Werner Mölders volunteered for service in the Legion Condor and arrived by sea in Cadiz on 14 April 1938. He was assigned to the 3. Staffel (3rd squadron) of Jagdgruppe 88 (J/88) commanded by Oberleutnant Adolf Galland. The unit, stationed at the Valencia–Ebro front, was equipped with the Heinkel He 51, but later switched to the Messerschmitt Bf 109 B-2. Mölders assumed command of the squadron on 24 May 1938, when Galland returned to Germany. Mölders became the leading ace of the Condor Legion, claiming 14 aircraft in Spain. In recognition of his exceptional performance as a commander and fighter pilot, Mölders was promoted to Hauptmann (captain) on 18 October 1938, effective as of 1 October 1938. He claimed his 14th and final confirmed aerial victory of the conflict by downing a Polikarpov I-16 "Rata" near Mola on 3 November 1938.   With the start of World War II, he took part in the "Phoney War", Battle of France, and the Battle of Britain. With his tally standing at 68 victories, Mölders and his unit, the Jagdgeschwader 51 (JG 51), were transferred to the Eastern Front in June 1941 for the opening of Operation Barbarossa, achieving 101 victories by mid-July 1941. Prevented from flying further combat missions for propaganda reasons, at the age of 28 Mölders was appointed Inspector of Fighters. He was inspecting the Luftwaffe units in the Crimea when he was ordered to Berlin to attend the state funeral of Ernst Udet, a Luftwaffe general and World War I flying ace. On the flight to Berlin, the aircraft in which he was traveling as a passenger attempted an emergency landing due to an engine failure. It crashed at Breslau, killing Mölders and two others [4].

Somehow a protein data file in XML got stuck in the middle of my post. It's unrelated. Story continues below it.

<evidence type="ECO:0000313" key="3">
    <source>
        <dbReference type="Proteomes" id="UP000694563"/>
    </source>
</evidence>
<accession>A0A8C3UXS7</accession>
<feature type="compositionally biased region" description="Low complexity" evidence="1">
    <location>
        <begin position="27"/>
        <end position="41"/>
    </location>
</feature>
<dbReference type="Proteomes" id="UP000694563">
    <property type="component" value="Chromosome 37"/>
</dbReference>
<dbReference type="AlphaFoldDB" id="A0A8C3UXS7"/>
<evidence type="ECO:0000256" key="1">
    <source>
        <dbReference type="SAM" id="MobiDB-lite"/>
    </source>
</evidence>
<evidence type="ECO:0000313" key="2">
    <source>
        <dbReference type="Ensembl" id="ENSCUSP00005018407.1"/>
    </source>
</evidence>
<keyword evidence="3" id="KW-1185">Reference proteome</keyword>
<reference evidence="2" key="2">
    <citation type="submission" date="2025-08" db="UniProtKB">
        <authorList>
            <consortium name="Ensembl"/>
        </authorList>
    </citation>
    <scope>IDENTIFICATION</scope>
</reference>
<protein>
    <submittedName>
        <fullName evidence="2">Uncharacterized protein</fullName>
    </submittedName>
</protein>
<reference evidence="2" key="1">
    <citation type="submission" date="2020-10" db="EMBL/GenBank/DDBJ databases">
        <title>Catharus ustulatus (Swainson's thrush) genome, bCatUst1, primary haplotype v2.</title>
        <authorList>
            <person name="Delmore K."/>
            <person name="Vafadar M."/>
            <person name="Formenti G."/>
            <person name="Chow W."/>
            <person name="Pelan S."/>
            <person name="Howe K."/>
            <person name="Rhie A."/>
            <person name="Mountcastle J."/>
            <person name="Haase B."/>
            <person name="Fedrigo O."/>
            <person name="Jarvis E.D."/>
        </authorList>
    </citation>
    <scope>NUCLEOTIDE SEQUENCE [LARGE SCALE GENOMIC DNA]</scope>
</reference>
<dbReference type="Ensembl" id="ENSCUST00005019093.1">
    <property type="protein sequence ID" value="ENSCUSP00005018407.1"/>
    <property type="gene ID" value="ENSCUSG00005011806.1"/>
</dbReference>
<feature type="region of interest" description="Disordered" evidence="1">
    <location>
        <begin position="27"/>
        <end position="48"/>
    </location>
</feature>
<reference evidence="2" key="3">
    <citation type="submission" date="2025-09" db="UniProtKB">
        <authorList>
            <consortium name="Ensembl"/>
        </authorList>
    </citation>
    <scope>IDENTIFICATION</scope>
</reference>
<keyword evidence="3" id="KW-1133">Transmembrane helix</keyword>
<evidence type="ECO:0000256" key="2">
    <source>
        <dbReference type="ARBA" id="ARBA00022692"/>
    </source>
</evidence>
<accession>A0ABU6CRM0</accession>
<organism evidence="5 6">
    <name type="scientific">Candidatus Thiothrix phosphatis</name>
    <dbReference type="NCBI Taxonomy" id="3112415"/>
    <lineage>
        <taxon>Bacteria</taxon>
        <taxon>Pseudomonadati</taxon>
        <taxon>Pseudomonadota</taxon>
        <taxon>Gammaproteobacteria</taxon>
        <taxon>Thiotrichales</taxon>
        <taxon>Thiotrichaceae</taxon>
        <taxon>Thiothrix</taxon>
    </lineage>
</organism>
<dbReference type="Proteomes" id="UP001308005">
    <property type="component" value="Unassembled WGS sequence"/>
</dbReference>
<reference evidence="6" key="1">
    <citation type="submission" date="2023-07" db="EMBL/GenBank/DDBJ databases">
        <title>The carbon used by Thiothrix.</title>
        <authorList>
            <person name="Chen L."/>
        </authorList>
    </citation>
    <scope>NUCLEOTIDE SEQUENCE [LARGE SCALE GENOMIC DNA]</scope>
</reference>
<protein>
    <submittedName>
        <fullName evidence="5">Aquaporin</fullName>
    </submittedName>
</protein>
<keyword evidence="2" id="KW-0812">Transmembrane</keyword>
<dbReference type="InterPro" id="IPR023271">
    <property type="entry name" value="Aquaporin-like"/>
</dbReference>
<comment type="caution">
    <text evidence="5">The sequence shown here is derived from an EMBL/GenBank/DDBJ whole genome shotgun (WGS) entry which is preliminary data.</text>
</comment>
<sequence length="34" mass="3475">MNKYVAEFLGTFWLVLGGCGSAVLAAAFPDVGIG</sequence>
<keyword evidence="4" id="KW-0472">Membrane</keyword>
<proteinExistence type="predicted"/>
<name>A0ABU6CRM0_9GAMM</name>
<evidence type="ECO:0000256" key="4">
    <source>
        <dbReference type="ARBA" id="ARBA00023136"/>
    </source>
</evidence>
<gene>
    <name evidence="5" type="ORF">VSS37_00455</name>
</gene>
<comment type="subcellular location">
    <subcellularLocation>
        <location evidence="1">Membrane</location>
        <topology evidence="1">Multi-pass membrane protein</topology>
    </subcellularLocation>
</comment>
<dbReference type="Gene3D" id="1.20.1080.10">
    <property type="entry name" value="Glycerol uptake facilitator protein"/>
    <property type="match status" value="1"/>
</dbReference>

Hermann Wilhelm Göring was a German political and military leader as well as one of the most powerful figures in the Nazi Party that ruled Germany from 1933 to 1945. A veteran World War I fighter pilot ace, he was a recipient of the Pour le Mérite ("The Blue Max"). He was the last commander of Jagdgeschwader 1 (Jasta 1), the fighter wing once led by Manfred von Richthofen. After Hitler became Chancellor of Germany in 1933, Göring was named as Minister Without Portfolio in the new government. One of his first acts as a cabinet minister was to oversee the creation of the Gestapo, which he ceded to Heinrich Himmler in 1934. Following the establishment of the Nazi state, Göring amassed power and political capital to become the second most powerful man in Germany. He was appointed commander-in-chief of the Luftwaffe (air force), a position he held until the final days of the regime. Upon being named Plenipotentiary of the Four Year Plan in 1936, Göring was entrusted with the task of mobilizing all sectors of the economy for war, an assignment which brought numerous government agencies under his control and helped him become one of the wealthiest men in the country. In September 1939 Hitler designated him as his successor and deputy in all his offices. After the Fall of France in 1940, he was bestowed the specially created rank of Reichsmarschall, which gave him seniority over all officers in Germany's armed forces. After the war, Göring was convicted of conspiracy, crimes against peace, war crimes and crimes against humanity at the Nuremberg trials. He was sentenced to death by hanging, but committed suicide by ingesting cyanide the night before the sentence was to be carried out [5].

Walter Warlimont Lieutenant-Colonel of the Wehrmacht, he was sent to Spain to liaise between the Reich War Ministry and the nationalist authorities, and also as head of the German volunteers deployed in Spain. He emphasized in his reports the initial superiority of the Republican camp in planes and tanks, and stressed the need to strengthen Franco in these areas by sending an expeditionary force. On his return from Spain, Walter Warlimont continued his career in the Wehrmacht and the OKW. He was wounded in the attack of July 20, 1944. Judged after the defeat and sentenced to life, his sentence was commuted in 18 years of imprisonment. Released in 1957, he published his memoirs in 1964 [6].